It has been my good fortune to have fished the Florida Keys from Key Largo to Marathon. Every trip proved successful more due to good guides and luck than any skill on my part. While most of these trips were in the Middle Keys around Islamorada, I have also had great success fishing out of Key Largo. If you are a Humphrey Bogart or Beach Boys fan, Key Largo is a familiar name. It is the first Key you come to when traveling down Route A1A, and a short drive from Miami.
One of Key Largo’s more interesting aspects, as far as anglers are concerned, is the multitude of boats that line the bottom of the shallow water surrounding the Key itself. These countless boats were abandoned by Cuban refugees escaping their home country for a brighter future in America. Today the wrecks are home to grouper and lobster as well as other marine animals.
On my first trip to the Key to fish, our guide would position his boat directly over one of the wrecks and drop a rigged ballyhoo into the grouper’s lair. On just about every try the fish would take the bait and head back to his hideaway, at which point the captain would give the boat full throttle and tell us to hold on. Between the full drag setting on the reel and the movement of the boat, the grouper would be yanked out of his home and pulled away from the wreck. After that, it was up to the angler to get the fish to the boat.
On that same trip, I also fished for grouper along the edge of the mangroves. I always thought of grouper as deep water fish because that is where we catch them off of Maryland and Delaware. While grouper are also caught from the deep in Florida, they inhabit shallow water not only in wrecks, but also along and under the large mangrove islands in the Keys.
The technique here is to first catch a live well full of small baits, such as pinfish. Then, move to a mangrove island and cast the baits under the overhanging vegetation. I must admit the casting accuracy required for this style of fishing takes a bit of getting used to. It is difficult to catch anything when your bait is hanging three feet above the water, but after a few trials and errors, I finally mastered the side arm cast that puts the bait at the base of the mangrove roots. If anyone was home at that location, they would quickly dart out and grab the bait.
As with the grouper wrecks, the angler has to pull the fish out of the cover and into open water, but without any assistance from the boat. The edge of the mangroves also held good numbers of puppy drum and small jacks. The technique was to replace the live pinfish with a live shrimp. These too were cast to the edge or under the vegetation on very light tackle to get the most enjoyment from the smaller fish.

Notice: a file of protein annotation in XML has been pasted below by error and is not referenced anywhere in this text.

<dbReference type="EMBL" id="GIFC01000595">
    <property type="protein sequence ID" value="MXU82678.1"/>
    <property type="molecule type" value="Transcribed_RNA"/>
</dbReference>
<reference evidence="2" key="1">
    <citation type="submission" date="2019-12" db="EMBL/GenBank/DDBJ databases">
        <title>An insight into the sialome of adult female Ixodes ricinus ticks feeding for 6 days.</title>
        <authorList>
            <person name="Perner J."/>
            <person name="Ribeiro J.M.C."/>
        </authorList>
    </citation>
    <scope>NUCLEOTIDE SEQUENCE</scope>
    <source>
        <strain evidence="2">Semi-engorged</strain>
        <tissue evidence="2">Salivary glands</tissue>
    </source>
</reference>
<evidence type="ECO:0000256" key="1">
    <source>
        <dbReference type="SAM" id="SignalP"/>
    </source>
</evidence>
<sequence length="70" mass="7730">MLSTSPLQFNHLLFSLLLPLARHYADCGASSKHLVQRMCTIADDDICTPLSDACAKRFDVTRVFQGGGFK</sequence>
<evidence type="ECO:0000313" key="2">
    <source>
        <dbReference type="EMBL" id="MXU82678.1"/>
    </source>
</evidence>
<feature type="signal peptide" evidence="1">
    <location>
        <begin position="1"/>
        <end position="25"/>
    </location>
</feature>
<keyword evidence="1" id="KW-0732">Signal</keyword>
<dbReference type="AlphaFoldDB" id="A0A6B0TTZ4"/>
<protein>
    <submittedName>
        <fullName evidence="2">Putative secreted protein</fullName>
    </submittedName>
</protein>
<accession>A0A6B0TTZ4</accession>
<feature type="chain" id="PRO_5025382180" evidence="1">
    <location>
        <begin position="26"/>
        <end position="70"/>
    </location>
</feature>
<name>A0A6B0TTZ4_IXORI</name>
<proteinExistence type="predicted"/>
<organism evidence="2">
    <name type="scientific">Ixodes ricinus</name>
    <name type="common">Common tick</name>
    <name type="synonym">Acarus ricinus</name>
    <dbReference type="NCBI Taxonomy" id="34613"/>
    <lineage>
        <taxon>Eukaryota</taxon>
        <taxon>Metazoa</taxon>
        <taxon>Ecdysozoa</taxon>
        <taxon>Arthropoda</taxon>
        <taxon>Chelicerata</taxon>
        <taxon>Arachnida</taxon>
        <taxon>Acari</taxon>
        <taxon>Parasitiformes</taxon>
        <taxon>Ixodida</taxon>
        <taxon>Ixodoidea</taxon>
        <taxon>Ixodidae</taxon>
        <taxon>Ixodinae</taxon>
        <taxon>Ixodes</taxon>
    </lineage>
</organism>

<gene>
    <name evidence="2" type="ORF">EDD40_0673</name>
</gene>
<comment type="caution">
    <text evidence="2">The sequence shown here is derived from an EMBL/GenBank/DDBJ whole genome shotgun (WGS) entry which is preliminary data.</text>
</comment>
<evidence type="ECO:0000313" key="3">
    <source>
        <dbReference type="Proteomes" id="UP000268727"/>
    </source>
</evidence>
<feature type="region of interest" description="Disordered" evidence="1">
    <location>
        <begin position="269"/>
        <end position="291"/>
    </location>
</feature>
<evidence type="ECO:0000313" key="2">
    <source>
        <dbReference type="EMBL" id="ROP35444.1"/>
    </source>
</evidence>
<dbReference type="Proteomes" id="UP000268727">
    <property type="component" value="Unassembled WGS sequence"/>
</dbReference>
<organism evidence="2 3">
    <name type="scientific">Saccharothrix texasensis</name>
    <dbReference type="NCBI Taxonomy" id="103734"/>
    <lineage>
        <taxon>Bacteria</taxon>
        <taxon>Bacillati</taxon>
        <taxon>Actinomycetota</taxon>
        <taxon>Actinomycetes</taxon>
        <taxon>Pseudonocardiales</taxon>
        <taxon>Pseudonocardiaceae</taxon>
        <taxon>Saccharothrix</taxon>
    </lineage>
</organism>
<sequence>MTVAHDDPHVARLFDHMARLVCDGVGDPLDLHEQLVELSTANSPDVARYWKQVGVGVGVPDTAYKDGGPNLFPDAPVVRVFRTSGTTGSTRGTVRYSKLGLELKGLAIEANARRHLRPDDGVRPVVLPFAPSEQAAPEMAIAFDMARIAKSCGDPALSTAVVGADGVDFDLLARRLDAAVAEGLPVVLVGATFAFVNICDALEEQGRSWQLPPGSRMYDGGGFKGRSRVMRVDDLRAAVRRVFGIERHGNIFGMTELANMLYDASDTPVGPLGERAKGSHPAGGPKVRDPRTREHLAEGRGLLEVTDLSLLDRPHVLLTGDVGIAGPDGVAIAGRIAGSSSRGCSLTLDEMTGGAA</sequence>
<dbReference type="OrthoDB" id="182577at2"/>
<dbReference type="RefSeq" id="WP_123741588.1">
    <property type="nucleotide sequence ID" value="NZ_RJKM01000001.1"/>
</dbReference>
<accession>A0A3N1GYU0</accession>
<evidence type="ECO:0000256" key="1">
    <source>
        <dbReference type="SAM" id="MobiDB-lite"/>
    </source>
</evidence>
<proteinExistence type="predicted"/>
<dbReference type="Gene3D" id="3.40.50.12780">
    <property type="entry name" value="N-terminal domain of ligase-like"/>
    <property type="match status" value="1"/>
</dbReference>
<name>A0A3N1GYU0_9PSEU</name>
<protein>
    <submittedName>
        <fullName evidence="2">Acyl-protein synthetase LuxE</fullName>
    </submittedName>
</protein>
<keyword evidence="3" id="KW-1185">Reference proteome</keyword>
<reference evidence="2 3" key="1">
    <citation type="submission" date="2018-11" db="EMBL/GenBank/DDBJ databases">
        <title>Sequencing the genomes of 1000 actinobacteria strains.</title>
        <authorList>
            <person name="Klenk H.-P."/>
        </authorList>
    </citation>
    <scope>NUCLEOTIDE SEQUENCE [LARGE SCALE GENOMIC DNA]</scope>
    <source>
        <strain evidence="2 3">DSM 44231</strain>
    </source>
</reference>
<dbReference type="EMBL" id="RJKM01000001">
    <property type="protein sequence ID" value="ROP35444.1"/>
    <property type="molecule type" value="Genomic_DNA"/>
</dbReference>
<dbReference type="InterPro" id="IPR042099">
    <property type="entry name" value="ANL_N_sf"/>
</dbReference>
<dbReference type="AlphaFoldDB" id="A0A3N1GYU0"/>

Speckled or spotted sea trout took up another half-day trip. The rig used for these fish consists of a popping cork followed by a live shrimp or an imitation, such as the D.O.A. shrimp. Once again, we fished shallow water and looked for muds. These muds are caused by fish stirring up the bottom to dislodge food, and shrimp are one of the items on the menu. The muds contain trout along with red drum and catfish, and our shrimp attracted all three species. I must admit it was neat to see the cork disappear under water when a fish hit the bait. The combination of the resistance from the popping cork and the lack of slack in the line resulted in an almost 100 percent hook up rate.
While we didn’t fish for tarpon, they were there in abundance. After every trip the big silver kings would gather at the stern of the boat to be fed what was left of the live bait. While the temptation was very strong to put a hook in one of those baits, such action was frowned upon by the locals.
There are many places to stay in Key Largo with prices around $125 per night. You can pay more if you want luxury, or a little less for bare-bones accommodations. Fishing guides are abundant as well, and the cost varies depending on the type of fishing you want to be doing. Offshore trips will take the biggest chunk of cash, while backcountry trips are less expensive.
by Eric Burnley